“Tablets are still popular and sales are growing — 11% last quarter, to be precise, according to tech consultancy IDC,” David Goldman reports for CNNMoney. “Still, that’s a far cry from two years ago, when tablets were growing at a 60% clip. Meanwhile, the iPad has been in the doldrums, posting a 9% sales decline last quarter, which was preceded by a 16% slump the quarter before that.”
“There are three big obstacles facing the market that are impacting demand for tablets: Smartphones are getting bigger, tablets last a while and businesses aren’t buying them,” Goldman reports. “Tablets last a while. Unlike smartphones, there’s not much incentive to buy a new tablet every two years. Most people buy unsubsidized, Wi-Fi-only tablets without a contract from their wireless carrier. And there really isn’t that much difference between Apple’s new iPad Air and the original iPad that came out four years ago.”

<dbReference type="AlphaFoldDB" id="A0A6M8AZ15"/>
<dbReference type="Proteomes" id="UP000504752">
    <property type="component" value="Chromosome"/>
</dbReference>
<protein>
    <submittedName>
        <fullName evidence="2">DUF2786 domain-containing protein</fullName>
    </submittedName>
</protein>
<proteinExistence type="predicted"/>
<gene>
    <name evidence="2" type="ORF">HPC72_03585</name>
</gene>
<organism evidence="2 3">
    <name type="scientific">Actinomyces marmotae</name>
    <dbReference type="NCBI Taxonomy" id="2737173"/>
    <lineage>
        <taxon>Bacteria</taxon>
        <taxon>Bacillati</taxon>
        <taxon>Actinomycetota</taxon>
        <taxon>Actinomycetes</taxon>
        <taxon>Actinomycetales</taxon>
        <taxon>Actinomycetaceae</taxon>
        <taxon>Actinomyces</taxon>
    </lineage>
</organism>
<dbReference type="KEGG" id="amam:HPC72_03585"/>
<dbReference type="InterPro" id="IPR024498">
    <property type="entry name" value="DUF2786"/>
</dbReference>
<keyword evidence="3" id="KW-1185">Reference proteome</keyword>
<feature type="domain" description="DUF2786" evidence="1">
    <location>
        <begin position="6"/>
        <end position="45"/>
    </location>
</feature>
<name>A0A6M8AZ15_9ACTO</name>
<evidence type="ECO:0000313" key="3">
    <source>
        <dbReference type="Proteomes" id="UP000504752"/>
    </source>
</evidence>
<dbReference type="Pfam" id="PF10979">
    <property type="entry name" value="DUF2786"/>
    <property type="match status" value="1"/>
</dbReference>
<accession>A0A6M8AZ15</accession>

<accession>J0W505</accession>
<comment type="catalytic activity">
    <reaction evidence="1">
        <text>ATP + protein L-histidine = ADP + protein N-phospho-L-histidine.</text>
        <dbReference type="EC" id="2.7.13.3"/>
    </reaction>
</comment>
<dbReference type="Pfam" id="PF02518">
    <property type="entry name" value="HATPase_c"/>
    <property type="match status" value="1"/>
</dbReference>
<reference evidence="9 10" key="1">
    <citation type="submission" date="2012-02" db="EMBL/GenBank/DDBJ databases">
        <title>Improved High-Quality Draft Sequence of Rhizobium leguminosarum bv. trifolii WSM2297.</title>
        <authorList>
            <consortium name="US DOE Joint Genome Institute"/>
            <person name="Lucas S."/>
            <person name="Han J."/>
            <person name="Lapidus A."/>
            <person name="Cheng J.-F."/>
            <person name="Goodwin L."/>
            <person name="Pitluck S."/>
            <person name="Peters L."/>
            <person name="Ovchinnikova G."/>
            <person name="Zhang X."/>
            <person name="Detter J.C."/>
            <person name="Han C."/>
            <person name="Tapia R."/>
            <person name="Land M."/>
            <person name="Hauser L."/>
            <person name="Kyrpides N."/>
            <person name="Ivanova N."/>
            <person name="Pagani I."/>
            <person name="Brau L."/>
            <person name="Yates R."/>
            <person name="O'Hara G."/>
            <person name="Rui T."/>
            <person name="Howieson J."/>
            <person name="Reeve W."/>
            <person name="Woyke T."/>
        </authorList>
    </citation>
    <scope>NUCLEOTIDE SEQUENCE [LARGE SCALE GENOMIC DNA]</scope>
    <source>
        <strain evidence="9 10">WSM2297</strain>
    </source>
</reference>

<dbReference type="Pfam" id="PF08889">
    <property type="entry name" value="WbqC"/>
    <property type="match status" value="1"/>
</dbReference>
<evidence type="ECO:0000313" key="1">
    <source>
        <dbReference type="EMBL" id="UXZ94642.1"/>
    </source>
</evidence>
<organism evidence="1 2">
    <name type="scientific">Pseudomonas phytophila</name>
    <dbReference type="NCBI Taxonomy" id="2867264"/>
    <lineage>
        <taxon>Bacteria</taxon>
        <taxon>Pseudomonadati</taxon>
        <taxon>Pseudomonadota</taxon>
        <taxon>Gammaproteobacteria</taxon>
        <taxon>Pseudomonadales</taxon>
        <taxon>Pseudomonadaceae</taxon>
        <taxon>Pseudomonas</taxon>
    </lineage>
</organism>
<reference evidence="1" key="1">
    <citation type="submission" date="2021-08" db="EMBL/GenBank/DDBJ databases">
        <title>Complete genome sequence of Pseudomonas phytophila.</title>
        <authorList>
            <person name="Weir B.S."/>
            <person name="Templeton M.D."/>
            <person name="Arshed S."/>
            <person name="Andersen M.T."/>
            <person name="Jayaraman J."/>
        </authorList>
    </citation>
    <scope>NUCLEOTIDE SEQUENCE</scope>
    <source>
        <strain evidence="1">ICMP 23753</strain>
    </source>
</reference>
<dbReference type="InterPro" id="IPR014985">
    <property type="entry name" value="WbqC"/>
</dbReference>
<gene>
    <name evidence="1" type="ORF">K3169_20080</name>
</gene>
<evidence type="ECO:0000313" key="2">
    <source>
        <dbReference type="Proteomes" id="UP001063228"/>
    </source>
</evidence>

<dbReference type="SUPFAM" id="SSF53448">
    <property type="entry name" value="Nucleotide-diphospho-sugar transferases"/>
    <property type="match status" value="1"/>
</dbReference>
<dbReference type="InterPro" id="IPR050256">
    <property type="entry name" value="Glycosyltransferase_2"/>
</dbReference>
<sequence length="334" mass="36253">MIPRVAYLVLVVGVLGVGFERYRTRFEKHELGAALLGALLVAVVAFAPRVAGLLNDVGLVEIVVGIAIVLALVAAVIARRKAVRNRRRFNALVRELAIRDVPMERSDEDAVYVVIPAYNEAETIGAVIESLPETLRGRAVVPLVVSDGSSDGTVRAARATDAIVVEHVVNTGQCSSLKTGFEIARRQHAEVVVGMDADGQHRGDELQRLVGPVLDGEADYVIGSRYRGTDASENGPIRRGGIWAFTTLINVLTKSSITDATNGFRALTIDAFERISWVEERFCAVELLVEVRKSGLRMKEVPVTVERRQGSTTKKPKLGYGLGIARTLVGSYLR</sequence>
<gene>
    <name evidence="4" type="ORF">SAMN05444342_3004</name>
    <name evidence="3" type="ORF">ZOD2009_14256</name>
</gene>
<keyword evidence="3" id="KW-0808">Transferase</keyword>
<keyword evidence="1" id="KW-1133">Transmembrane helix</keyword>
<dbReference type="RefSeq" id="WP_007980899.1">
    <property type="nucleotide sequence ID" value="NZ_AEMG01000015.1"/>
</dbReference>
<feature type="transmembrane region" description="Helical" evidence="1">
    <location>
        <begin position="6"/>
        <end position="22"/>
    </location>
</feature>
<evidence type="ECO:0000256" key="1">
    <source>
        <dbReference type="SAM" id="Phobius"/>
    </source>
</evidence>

MacDailyNews Take: The original iPad is stuck at iOS 5.1.1. It has no cameras. It has no gyroscope, which means it cannot run many apps. It has no Retina display. There are massive differences between the RAM-starved, 32-bit A4-powered original iPad and today’s 64-bit A8/M7-powered, high-performance, ultra-thin and light iPad Air.
“PCs are everywhere in corporations, but tablets are harder to come by. Corporate IT departments are notoriously slow at adopting new technologies, and security remains a concern. But that also means there’s a huge growth opportunity,” Goldman reports. “Apple and IBM announced a partnership earlier this month aimed at solving the corporate tablet problem… That’s why analysts think tablets could get a second wind later this year… So the tablet’s not dead. It’s just resting.”
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